Symud i'r prif gynnwys
Cuddio Rhestr Erthyglau

30 erthygl ar y dudalen hon

LAND OF FIRST I < CHRISTMAS.

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Dyfynnu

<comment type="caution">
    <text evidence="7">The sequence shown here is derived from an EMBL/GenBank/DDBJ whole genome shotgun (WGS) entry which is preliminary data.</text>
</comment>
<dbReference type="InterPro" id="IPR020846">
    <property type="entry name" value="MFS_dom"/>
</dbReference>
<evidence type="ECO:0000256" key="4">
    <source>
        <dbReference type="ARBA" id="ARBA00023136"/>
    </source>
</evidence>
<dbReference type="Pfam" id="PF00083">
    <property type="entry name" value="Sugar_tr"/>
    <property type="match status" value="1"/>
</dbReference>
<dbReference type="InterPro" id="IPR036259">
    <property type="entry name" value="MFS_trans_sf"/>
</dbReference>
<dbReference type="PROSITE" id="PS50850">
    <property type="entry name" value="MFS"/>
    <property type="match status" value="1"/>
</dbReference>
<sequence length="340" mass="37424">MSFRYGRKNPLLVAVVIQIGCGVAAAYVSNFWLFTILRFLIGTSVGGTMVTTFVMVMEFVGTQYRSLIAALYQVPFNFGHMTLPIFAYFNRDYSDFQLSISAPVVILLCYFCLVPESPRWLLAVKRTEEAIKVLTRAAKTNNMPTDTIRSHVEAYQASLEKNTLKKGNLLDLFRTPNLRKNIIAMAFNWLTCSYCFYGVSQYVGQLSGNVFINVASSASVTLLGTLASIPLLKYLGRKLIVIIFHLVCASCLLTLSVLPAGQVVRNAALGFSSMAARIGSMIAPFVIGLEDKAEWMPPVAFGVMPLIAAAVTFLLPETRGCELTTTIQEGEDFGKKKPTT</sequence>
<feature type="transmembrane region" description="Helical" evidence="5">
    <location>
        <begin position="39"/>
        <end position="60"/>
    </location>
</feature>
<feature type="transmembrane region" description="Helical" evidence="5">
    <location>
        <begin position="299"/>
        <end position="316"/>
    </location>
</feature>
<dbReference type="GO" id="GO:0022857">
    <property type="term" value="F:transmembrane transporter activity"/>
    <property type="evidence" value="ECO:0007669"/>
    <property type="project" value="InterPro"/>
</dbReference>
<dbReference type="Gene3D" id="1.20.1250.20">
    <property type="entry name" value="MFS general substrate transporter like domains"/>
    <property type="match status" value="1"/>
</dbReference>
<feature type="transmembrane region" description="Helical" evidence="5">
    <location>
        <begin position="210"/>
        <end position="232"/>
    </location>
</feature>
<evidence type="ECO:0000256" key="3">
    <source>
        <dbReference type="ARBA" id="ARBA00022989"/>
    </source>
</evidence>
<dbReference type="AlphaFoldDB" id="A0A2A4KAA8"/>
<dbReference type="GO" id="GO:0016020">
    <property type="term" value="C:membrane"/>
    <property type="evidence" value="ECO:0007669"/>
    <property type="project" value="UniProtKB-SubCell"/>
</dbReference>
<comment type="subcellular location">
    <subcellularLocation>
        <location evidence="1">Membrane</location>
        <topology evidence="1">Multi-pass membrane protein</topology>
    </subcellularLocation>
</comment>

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LAND OF FIRST I < CHRISTMAS. Scene of Welsh. Triumph. ("1" Ar By Hubert. St. John. ,I ft* V In Moneo which is a stony 4nountry-in more senses than oiie-it is said that at the beginning of all things the Creator was, passing over the world distributing stones from a huge bag, and when immediately over Montenegro the h^g hurst, and that country re- ceived tlile lot. If thaw story were founded, iti/, fact I would say that there had been rival fifiri: travelling in the ,;am« .^miuftdfcty,' in the Bast, and that they met witjk 81 like fate when over Pales- tine. Soon Vftter my arrival at this front an officer 'who had already spent over two years in the East asked me what impressed \no most. 1 was obliged to confess it was the stones." There are gigantic rocks, big stones and little atones everywhere ne goes in the hills specially in thooe prts eo frequently re- ferred to in the Holy Writ. In otder to use thv land of its best advantages. the natives oollect the stones on the.hillsides and .fonn a series of ter- races, following the coatoiirs as closely as possible. The tal "aces are sup- ported by dry walls of the loose stones, and by this means they have long nar- row stretches of land in which they plant their vino, olive or ifig trees, ac- cording to taste or suitability of the climate. The grapes grown are or a small variety, from which tlie Palestine wine is made. The figs are ailsu, except in certain parts, rather smalll, as also areAhe olives, which grow to about half the%ize of our table variety. I have been told on more than' one occasion that some of the natives make an equiva- lent to t8 a year out of each tree. It is also said that if the olives are picked off instead of beaten., it is possible to obtain two crops a year. But the .Syrian mnone too energetic a. person and comes along armed with a long stick and much matting the latter he spreads under the tree and then, with his stick swarms up the branches and proceeds to knock 011 the fruit, which ir, afterwards collected into baskets and taken home. Thtp proud proprietors of fig groves- or rather their hirelings—appear to pick the fruit when nearly ripe and lay- it out on the earth to be sun-dried. What they do with it afterwards I can- not say, but in some parts it must fornr tlioir staple food for the rest of the year." These same hirelings, and in some cases the owners build themselves small shelters or caves of stone, at convenient spots, wherein they dwell as watch dogs, to guard the growing fruit against their neighbours who, in spite of living on Holy ground, are not yet acquainted with the command: "Thou snalt not covet thy neighbour's goods." Palestine looks its best shortly after sunrise. At that time one is able to appreciate that subtle colouring which only the East can produce. It is not liearty so marked here. as in Egypt, but the early mcrrning sky has much tho sum r delightful, transparent blue, and forms a pleasing contrast to the vivid green of the fig trees and the reddish foil of the hills; even the stones look Jdss monotonous at that hour. I have often stood on a commanding position hear, Tel Asur when the glorious red sun crept over the eastern hills, and watched stir of life on the hill-sides and on the j^lain below. All the, trans- port men busy with their grooming, and those most energetic people, the cooks, sending Up their first puffs of smoke from nearly kindled fires; then would comt* sappers, infantrymen 'and the ¡ iptii^r footslogger* "—out for their «|rly drill, and unnecessarily raising, f their already enormous appetite for breakfast. Presently along every rough track- or roadway would flow a continu- ous stream of horseflesh; "the worthy animals with their less aristocratic relatives, the mules—now all spick and f..pan, plodding along at, merry pace to- wards the watering place, there to jy.vait their turn for the first of their three daily drinks. Later in the day one would see long convoys of camels. 4 one behind the other as far as the eye could reach, tarrying water or foodstuffs. There would sometimes be as many as three thousand in this silent pr<$cession, .1 with half as many dark, skinned sons of the Sudan, in their picturesque blue attire. These fellows always brought a splash of colour to the most sombre surroundings.. The country itself, apart from the l extensive plains on the coastline con- sists of a series of hills, v.alleys and "wadis" (dry water courses). Travel-' ling is dfficnlt at the best of times be- cause of the broken character of the' ground. The path is usually so steep that it is either too dangerous or too uncomfortable" to ride at more than a w-n Iking pace. Light cars and lorries are able to get along fairly well, and in doing so smother less fortunate people with some of the dust that lies several inches-thick on the stony road. Here and there one comes across a Christian P-r Mohammedan village usually perched on the hill-top. The houses are mostly one-storeyed affairs, with stfeps leading to the flat roofs; or—in the more- prosperous, villages—they may be two storeyed- The smallest houses, some- times with only one room, are square buildings with stone, domed roofs and usually present a very grimy appear- ance since they have no chimneys, and the smoke from any fire that may be lighted inside issues forth by way of the door and the unglazed, barred windows. They are squalid hovels and remind one of the prison cells of half-civihaed countries. il The wad is. to which previous refer- ence has been made, form very con- venient roads in dry weather, but dur- ing the wet season they are trans, formed into rushing torrents which are often too deep and swift to be forded with safety. In may places the British, «iigineors have ,constructed concrete bridges ill order that certain much used tracks might be kept open all the yeat round. This is. only one of the many improvements which the war has intro- duced into this God-forsaken country. The natives are, for the most part, very ragged and seemingly revel in filth. Their habitations are always teeming with flifes, and their health suffers an- luordingly. Eye-trouble is especially prevalent in his oountry, and the Ojxjjtlialfliic Hospital of the Order of ,,$.t;. J.nn hns done yeoman service in the relief of suffering caused by this "disease." Patients are treated irre- spective of class or creed, and more than one British doctor has given his life in this splendid cause. ■ Most people are anxious to know Hfynething of the appearance of Jerusa- lem, but it is difficult for anyone un- I acquainted with the East to picture aurti, a place as this. The old city is enclosed by-a wall feet high, hav- ing one of which has been willed tit) for many hundreds of years, The streets we narrow, badly paved and .1 dirty; many of them are vaulted. over and successfully defy the sun's entrance. Air there" are always squalid dwellings and booths opening on to these d j alleys of disease, they are usually very tjfyiilK to anyone with even an ordinary neof smell, and if one is obliged to pass along one of the old streets it; is with ? thankful heart tbr.t one returns to the sunhght. In these th 'Ir g'hl? fares are To be found the vendor of aH the npc^ities of life in Jerusalem. T", --i be the bread shop, swarming I with flies, the fruit and vegetables stalls, with perhaps a slipper chop next door, and"acroas the way, the tinker's booth with its variety of strangely shaped pots and. pans It would, doubtless, be a heroic act to describe the city in detail, jfiving the multitude of mosques, temples, churches, sepulchres (spurious and otherwise. their due, but as Baedeker takes nearly will' pages to perform the task, it will not he attempted here. But I cannot pass on without recounting an afternoon's experience off the beaten track. I had been to the Mount of Olives, and on towards the German Hospice, where one can catch a glimpse of the Dead Sea. and was returning to the St. John's Hospital by way of the Tomb of Absalom and the Jewish burial I grounds, when I reached what subse- quently turned out to be the village of Kafr Silwan, or Siloah. The steep hillside was covered with rock tombs, centuries old. which were used as dwell. ings or stables. Of signs of civilization there were none. There was not a single direct track through the labyrinth in which I found myself, and I was met on all sides by the filthiest and most ill-clad specimens of humanity it has ever been my misfortune to see They crawled out of their caves and mounted the roofs to watch my progress, and looked contentedly on while their large dogs—savage looking As wolves— rushed after me, their teeth bared and hair standing on end. In after days I consulted my guide book about this spot and fOttnd that the inhabitants of Silwan, who are aU Moslems/ are notorious for their thievish propen- sities." Leaving the Fountan of the Virgin, (where Solomon was annointed, 1 Kings, 1-38) on my right I came to the pool of Siloam, also in the Valley of Jvkfroa; and avoiding the lepers' colony and passing through the valley of Hintiom, I came to the Ophthalmic Hospital of the Order of St "J uhn of Jerusalem. The building had been used as a magazine by the Turks, and an ex- plosion had done considerable damage. Ono cannot close an account of Palestine, however short, without at least a. reference to BetMehem..The little town lies about 5 miles to the South of Jerusalem and has a present population of about 11,006, nearly all of whom are Christians. It was famous in ancient history as the home of the family of David, but it did not become a ?lace of any size until the, Christian pelio There are naturally, many si ?b dis, sticii as the Church of the Nabvity, built on the traditional birth- place of Christ," the Field of the Shep- herds, where the angels are supposed to have appeared to the shepherds, and other plat-ee associated with s-e,ripttiral' northern of Bethlehem "has alleys- been noted for its fertility, and the careful cultivation of the soil presents a pleas- ing contrast to the barren environs of Jerusalem It is doubtful if the people in the- parts have changed much, since the Bib Akal times, in customs or dress, and their mode of life must have been the same for countless centuries. As a typical i ex- ample of Syrian respect towards the womenkind, I record the following inci- dent. A farmer and his spouse had been ,V() hins(;¥t!. liIt. the <&Mi ? ?he'?uKf ?iB?U''aonkey? -Tl?pio? consisted of "A rough T)iecc ?tim?r, about six feet long and sttghtty curved, with an irregular, 80mewhat Y" shaped ex- tremity, which made it look something like aU wishbone n, with one side broken off short. The day's toil being over, the farmer picked up the plough, placed it across his wife's shoulder, and. then mounted the donkey and rode merrily homeward, leaving his lerser half to fol- low with his primitive implement of a?ricaRure. It's a way they have in the Eást t" v, —;